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This article is more than 10 month old.

Cabinet approves amendments to MMDR Act: Sources

Mini

CNBC-TV18 learns from sources that the government will place the amendments as part of the MMDR Bill 2021 in Parliament before making it public.

Cabinet approves amendments to MMDR Act: Sources
The Union Cabinet has approved amendments to Mines and Minerals (Development and Regulation) Act on Wednesday. CNBC-TV18 learns from sources that the government will place the amendments as part of the MMDR Bill 2021 in Parliament before making it public.
Under the Atmanirbhar Bharat announcement, the government proposed to auction over 500 mineral mines for which it proposed changes to the MMDR Act to bring in the mining sector reforms. It is expected that these reforms will pave the way for higher minerals output and help reduce import dependence as well as give a boost to job creation.
Most of the changes proposed for the MMDR Bill 2021 were cleared by the Cabinet in January but the Ministry of Mines again proposed supplementary provisions to the MMDR Bill in February. The draft bill proposes to allow the sale of 50 percent coal produced from captive mines which were allotted prior to commercial coal mining auction. The idea is to maximise the utilisation of coal as the global energy transition is happening faster than expected. Also, the government has not seen as much enthusiasm for commercial coal auctions after 2015 auctions post deallocation of coal blocks by the Supreme Court on account of irregularities in allocation.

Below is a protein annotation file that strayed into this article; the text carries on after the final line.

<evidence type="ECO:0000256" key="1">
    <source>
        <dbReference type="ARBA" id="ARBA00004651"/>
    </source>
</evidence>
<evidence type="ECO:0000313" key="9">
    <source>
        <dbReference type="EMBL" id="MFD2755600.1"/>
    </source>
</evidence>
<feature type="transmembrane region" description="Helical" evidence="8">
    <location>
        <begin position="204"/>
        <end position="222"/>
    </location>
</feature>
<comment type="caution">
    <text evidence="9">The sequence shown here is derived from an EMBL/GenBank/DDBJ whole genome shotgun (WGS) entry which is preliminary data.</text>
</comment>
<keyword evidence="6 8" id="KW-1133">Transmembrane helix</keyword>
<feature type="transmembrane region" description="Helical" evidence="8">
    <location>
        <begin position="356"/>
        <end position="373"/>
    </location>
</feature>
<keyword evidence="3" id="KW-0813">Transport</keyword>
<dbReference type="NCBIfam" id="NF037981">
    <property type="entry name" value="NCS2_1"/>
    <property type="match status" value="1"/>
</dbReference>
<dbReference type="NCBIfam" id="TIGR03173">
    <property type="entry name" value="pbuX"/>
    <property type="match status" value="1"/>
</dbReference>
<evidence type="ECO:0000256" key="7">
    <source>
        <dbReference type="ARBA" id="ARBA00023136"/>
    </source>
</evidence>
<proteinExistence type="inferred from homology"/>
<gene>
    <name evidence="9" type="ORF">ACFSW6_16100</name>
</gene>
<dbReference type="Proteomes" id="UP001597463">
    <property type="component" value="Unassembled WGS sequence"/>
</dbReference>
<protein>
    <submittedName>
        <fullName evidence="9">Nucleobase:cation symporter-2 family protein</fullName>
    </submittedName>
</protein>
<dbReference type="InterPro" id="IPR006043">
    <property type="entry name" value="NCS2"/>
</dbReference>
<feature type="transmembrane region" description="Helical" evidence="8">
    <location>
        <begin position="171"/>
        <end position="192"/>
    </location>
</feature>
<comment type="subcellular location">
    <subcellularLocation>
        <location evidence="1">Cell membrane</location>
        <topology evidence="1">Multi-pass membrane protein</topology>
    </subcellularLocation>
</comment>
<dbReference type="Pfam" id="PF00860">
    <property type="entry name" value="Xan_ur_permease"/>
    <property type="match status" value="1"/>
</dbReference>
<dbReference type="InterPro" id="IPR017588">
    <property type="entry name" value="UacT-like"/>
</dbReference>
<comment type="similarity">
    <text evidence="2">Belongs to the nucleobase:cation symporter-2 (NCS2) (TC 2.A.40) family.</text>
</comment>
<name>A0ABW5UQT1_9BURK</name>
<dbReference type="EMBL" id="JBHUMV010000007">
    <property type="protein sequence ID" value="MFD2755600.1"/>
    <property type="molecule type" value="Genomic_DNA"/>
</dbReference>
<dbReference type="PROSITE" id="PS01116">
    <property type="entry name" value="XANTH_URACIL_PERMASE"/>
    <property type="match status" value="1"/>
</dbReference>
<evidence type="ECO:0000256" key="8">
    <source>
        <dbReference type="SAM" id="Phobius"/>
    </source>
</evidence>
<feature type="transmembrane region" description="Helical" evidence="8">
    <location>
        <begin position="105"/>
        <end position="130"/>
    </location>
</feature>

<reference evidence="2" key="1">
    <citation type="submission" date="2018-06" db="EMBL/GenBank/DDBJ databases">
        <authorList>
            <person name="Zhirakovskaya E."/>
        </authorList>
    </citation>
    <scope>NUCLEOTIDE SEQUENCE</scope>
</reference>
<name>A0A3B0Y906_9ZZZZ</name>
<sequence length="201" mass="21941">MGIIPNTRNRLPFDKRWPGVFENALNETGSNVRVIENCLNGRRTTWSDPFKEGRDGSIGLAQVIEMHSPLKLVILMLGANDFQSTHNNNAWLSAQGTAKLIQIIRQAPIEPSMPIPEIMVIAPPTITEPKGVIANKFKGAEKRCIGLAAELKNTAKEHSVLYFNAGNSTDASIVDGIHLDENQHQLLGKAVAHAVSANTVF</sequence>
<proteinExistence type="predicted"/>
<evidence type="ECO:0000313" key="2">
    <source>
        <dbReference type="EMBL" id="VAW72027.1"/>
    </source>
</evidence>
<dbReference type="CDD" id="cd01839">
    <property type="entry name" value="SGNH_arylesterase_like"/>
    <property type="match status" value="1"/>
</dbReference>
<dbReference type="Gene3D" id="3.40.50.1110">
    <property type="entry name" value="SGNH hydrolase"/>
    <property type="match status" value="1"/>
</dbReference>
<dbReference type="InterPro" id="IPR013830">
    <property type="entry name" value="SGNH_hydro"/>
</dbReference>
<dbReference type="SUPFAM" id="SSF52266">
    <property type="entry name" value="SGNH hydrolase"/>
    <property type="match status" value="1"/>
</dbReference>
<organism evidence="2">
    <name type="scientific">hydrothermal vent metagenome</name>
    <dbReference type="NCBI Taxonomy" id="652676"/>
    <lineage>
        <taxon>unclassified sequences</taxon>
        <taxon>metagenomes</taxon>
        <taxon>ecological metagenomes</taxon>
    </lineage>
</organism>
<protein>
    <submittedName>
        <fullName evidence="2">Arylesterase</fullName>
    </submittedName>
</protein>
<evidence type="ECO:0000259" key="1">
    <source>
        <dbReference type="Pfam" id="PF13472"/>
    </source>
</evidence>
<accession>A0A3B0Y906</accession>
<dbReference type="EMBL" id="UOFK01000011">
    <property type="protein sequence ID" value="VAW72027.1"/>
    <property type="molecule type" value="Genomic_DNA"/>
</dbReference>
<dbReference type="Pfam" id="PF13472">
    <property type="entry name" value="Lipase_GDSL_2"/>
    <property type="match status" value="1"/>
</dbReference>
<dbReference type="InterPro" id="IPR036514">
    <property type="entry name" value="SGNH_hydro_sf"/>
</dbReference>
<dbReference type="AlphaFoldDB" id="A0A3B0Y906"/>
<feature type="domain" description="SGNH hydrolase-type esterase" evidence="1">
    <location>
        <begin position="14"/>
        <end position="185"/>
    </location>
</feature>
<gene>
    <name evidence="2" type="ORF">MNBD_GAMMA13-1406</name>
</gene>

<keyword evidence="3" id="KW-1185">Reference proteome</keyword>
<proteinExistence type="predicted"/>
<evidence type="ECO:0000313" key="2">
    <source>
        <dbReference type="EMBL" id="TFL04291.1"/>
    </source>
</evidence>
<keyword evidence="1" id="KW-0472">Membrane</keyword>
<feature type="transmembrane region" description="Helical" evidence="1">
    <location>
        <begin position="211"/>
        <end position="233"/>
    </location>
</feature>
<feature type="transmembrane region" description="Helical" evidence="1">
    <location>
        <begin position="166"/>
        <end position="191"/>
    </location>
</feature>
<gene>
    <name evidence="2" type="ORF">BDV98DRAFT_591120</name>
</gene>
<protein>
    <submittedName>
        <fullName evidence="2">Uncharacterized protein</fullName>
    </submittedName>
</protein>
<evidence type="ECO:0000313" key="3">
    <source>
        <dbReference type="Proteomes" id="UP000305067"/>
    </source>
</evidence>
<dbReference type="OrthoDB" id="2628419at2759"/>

To encourage higher production of minerals, provisions have also been added to allow captive miners to sell up to 50 percent of excavated mineral output in a year. The captive miners will have to pay additional royalty to the states for minerals like bauxite, iron ore, chromite, limestone, and manganese.
The proposal also included the fixation of the additional amounts for granting an extension of existing mining leases of the government companies to reduce delay in mining operations. In the past, NMDC’s Donimalai iron ore mines in Karnataka were shut for a long time on account of expiry and the central government had to step in and talk with the state government to allow operations after increasing royalty from the company. The existing royalty of 1.5 times will be levied in case a government company’s expired mining lease is renewed in case of iron ore and an equivalent amount for other minerals.
The central government has also proposed to allow itself to conduct auctions of mineral mines in case of difficulties faced by the state governments. Thus far, except coal, all other minerals are auctioned by the states.
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